The girls are not on the pond; but some of them have skates which roll on the floor.
Look! Here come the train cars.
John and Dan try to skate as fast as the train cars go, but they cannot, and John has had a fall.
Ned and John are hard at work. John has a saw, and Ned has an ax. They will try to cut all of the wood which you see in the pile.
Do you think they can do this in one day?
Two girls have gone out for a walk.
It is May, and the air is cool. They hear the birds sing in the trees, and they hear the noise of the frogs in the pond.
They see men at work and boys at play.
Betsy has a cart and two goats. She likes to ride in her cart. See how the goats pull!
Betsy is so big; I think she should walk up the hill.
The goats love Betsy, for she feeds them, and is kind to them.
This house is on fire. Look! the roof is in a blaze.
Run, boys, and ring the bell. Call some men to put out the fire.
We may yet save the house, if we work hard.
Betsy, do you hear a noise?
Yes, Tom; what is it?
It is the mill by our house; logs are cut there.
How do they cut the logs, Tom, with an ax?
Not with an ax, Betsy, the work is too hard; they cut them with a saw.
Can we go and see the mill at work, Tom?
Yes, I think so. The air is cool, and we can walk in the shade. We should go soon, Betsy, or the pile of wood will be gone.
Our two goats and the cart are here, Tom; we can ride to the mill. It is not up hill, and the goats can pull us fast.
The girls and boys all love Miss May; she is so kind to them.
Miss May tells them there is a rule that she wants them to keep. It is, "Do to each one as you would like each one to do to you."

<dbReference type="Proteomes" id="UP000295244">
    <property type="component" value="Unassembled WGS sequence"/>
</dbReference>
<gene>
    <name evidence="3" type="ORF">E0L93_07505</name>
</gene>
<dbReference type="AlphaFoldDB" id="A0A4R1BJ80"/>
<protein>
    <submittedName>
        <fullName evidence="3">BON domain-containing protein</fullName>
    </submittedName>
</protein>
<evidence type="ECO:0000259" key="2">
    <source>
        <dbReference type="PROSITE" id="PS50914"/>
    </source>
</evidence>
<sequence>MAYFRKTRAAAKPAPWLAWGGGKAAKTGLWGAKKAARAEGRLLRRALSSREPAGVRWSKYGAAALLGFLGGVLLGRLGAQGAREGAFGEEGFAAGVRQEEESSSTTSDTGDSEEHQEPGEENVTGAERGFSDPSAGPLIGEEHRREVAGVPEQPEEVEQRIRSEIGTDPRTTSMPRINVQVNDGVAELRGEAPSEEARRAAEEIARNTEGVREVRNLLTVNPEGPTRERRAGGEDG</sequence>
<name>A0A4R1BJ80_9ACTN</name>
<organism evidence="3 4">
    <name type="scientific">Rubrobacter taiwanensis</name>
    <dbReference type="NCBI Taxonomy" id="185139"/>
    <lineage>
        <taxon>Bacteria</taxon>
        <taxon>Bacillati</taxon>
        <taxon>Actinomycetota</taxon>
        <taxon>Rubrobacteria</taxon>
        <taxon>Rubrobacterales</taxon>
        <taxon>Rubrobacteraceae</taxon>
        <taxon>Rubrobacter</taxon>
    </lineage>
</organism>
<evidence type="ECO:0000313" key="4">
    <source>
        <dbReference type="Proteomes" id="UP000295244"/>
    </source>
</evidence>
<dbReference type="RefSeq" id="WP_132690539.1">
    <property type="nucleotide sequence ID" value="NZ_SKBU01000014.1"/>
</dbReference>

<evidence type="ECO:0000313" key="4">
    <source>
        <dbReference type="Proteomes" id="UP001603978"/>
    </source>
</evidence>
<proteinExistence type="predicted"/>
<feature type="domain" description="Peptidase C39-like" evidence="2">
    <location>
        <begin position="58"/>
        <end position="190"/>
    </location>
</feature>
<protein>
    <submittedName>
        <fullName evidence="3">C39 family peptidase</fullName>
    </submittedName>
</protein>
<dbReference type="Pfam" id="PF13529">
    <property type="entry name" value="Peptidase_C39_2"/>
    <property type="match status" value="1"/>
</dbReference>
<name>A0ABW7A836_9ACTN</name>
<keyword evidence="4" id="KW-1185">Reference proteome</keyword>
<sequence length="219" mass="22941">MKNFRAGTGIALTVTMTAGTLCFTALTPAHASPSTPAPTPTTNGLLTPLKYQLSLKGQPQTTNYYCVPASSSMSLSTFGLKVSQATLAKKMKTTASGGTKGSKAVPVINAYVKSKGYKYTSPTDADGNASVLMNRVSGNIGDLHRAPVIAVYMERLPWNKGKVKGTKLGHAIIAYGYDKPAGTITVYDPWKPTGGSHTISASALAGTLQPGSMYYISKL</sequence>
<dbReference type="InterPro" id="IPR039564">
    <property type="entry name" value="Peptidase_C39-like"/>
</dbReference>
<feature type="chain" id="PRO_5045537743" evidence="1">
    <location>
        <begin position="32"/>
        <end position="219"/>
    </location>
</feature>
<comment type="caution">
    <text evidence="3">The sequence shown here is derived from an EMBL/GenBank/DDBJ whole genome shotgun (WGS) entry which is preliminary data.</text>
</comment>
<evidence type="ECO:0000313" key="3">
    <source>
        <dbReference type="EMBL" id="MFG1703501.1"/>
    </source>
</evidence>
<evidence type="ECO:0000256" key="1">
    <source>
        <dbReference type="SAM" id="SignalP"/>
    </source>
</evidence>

This is a good rule, and all boys and girls should keep it.
What kind of house is this? Do you think it is a schoolhouse or a church?
It looks like a church, but I think it is a schoolhouse.
I see the boys and girls with their good books and slates.
When the bell rings, each child will go into the school.
"John! Come here. Be quick, and tell me what kind of bird this is."
"Do you not know, Henry?"
"Oh, no! What is it?"
"It is a quail."
"It is the first quail I have seen. Is it good to eat?"
"Yes, but I would not like to kill it."
Is not this a dear baby in the crib? Her name is Kate, and she has big, blue eyes. You cannot see her eyes, for they are shut.
Kate is a good baby, but she will cry if she is hurt or if she is not well.
Betsy likes to sit near the baby and to rock her in the crib.
Henry Black and Ned Bell live near our house. They go to school, and I see them go by each day with their books and slates.
Miss May tells the girls and boys that they should be at the schoolhouse when the bell rings. So Henry walks fast, and is first at school. He is a good boy and wants to keep the rule of the school.
Ned is not the best child. I do not think he likes to go to school or to church.
I saw him try to kill a quail with a stone. The quail is too quick a bird for that, and Ned did not hurt it; but I know that a good child would not try to kill a bird.
The tall house which you see on that high rock is a lighthouse. At night its light is seen far out at sea, and the men on ships can tell where to go.